5. Rubin Helrich says:

    i am a jew every where i go and proud of it!

  6. Accused of being too Jewish by anyone is a compliment whether they are bright enough to understand it or not. The guard should have been thanked. ;-) But don’t worry, the Temple Mount -Har HaBayit will be ours again soon. And we wouldn’t want gentiles praying in a sacred area either (I wouldn’t).

  7. Eduardo Mazo says:

    Let pray at heart not anyplace.

  8. Get off our mount ARAB MUSLIMS

  9. Ray Buchmann says:

    It’s not right that a jewish person can’t pray on the holiest location in Jerusalem

  10. I DONT THINK SO!!! GOOD LUCK!!! BY THE WAY GET SOME MASONS AND OPEN UP THE EASTERN GOLDEN GATE!!! CHANGE THE NAME OF THE ARAB NAMED”DUNG” GATE TO “LION OF JUDAH GATE”!!!!!!!!!!!!!!!!!!!!!!!!!!!!!!!!!!!!!!!!!!!!!!!!!!!!!!!!!!!!!!!!!!!!!!!!!!!!!!!!!!!!!!!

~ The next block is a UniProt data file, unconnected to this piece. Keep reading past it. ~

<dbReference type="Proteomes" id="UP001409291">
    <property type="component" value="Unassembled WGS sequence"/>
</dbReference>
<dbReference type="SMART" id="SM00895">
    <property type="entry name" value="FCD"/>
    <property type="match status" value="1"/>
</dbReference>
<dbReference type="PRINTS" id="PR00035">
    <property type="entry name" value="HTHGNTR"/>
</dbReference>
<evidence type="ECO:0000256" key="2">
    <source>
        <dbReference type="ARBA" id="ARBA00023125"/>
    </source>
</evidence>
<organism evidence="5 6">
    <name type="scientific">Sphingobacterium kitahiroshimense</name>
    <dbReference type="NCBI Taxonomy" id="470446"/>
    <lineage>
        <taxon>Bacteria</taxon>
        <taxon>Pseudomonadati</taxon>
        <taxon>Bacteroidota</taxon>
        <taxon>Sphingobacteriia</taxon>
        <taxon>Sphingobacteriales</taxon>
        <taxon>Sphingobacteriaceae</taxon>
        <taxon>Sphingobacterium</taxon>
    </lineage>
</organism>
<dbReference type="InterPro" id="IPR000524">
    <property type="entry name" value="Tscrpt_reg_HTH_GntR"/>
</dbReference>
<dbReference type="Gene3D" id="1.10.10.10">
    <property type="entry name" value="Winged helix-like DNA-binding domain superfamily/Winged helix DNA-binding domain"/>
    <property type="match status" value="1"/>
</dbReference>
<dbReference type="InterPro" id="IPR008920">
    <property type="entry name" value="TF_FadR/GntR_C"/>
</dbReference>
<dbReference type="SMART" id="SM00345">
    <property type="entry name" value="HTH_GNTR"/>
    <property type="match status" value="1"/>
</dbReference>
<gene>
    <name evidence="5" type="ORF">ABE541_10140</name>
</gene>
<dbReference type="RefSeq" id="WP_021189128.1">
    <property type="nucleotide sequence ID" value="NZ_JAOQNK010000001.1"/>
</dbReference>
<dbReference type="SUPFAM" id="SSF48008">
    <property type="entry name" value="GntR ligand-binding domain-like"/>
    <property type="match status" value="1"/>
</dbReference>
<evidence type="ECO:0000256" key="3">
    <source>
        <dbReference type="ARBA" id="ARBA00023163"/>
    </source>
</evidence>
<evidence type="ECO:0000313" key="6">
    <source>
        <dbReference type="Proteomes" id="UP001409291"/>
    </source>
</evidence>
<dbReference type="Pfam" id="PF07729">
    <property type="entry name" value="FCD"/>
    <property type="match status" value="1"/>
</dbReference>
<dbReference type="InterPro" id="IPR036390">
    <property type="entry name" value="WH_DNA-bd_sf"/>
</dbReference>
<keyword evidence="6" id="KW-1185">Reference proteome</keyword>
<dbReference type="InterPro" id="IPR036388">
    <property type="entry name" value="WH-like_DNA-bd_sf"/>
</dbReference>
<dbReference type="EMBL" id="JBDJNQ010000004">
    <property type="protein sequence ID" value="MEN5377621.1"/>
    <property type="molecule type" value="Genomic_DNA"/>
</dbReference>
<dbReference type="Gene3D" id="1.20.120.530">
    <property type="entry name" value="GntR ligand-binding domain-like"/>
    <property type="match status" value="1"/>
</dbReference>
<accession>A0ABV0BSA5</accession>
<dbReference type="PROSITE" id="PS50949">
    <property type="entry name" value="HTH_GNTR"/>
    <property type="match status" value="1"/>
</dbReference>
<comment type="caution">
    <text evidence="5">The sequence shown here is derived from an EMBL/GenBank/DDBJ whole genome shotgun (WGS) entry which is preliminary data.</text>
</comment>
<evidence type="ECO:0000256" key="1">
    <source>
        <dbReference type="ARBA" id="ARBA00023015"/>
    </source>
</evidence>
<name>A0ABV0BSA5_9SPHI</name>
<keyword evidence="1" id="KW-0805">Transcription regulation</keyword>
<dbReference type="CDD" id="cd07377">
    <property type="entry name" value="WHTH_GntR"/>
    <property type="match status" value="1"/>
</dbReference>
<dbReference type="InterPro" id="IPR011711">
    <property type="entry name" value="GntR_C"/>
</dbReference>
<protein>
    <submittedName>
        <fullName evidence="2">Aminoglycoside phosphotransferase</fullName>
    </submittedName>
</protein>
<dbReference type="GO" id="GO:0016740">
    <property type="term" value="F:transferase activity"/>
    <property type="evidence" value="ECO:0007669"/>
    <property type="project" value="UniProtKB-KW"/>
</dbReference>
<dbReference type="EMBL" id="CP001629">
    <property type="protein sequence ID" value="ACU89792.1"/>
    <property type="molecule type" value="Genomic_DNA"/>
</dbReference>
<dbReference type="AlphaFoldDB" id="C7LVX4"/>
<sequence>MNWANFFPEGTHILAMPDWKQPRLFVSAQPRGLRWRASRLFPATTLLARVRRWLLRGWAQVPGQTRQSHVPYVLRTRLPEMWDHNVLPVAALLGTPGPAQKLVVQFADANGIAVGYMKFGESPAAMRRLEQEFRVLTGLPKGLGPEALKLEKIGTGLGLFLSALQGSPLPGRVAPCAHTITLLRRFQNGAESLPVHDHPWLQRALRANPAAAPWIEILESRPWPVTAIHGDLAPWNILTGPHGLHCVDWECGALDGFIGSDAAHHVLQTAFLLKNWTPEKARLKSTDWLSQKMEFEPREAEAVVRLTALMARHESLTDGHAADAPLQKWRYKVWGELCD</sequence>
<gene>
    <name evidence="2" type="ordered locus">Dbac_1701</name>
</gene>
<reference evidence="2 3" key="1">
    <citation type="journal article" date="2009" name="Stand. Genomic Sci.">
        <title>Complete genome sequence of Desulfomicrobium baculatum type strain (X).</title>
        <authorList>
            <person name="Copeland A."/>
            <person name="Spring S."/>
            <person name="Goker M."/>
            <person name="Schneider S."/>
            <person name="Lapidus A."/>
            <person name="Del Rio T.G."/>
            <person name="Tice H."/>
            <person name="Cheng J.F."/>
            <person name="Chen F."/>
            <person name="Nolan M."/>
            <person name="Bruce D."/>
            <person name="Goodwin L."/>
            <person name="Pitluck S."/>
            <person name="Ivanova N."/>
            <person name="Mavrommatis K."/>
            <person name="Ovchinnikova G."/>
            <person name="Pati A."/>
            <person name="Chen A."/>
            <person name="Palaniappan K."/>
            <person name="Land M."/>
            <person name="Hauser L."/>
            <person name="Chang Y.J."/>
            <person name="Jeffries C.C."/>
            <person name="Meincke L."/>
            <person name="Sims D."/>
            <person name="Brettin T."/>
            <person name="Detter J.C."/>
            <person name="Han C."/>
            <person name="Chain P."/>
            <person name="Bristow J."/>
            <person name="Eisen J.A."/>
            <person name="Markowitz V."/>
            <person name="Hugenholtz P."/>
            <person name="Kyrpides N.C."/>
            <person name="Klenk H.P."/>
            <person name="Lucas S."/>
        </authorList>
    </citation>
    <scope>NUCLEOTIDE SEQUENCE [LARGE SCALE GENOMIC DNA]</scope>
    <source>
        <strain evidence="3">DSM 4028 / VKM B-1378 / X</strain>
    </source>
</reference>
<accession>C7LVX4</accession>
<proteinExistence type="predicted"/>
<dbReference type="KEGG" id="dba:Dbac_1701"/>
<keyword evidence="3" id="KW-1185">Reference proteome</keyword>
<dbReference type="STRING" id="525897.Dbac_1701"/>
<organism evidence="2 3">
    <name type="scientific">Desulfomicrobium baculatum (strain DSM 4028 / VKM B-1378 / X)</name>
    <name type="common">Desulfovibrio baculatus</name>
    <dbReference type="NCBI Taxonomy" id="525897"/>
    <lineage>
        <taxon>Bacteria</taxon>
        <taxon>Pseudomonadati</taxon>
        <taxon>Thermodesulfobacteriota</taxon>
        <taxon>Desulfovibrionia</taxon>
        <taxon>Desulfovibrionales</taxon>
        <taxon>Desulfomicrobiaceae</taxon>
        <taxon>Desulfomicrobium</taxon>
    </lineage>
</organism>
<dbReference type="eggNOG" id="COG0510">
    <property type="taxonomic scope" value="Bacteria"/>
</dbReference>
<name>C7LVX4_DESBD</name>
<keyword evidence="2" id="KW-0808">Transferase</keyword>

11. Get rid of the Muslims, the temple mount belongs to the Jews.

  12. enough of this abuse pray and don’t be bullied

  13. The Ishmaelites defile the land on which they brazenly walk. At least they take off their shoes.

  14. I don’t know how this escaped my attention. How is it possible for any Jewish person to be “Too Jewish to Pray on the Temple Mount?” I am not Jewish but as a Christian I would be hard pressed not to pray at the most Holy Site in the Land of Israel. G_D only knows where this madness will all end.

  15. Seriously? Why would you deny any one the right to pray? PERIOD! If what you say is true then you are no better than the Arabs,

  16. Someday not only will you pry but see the Messiah here.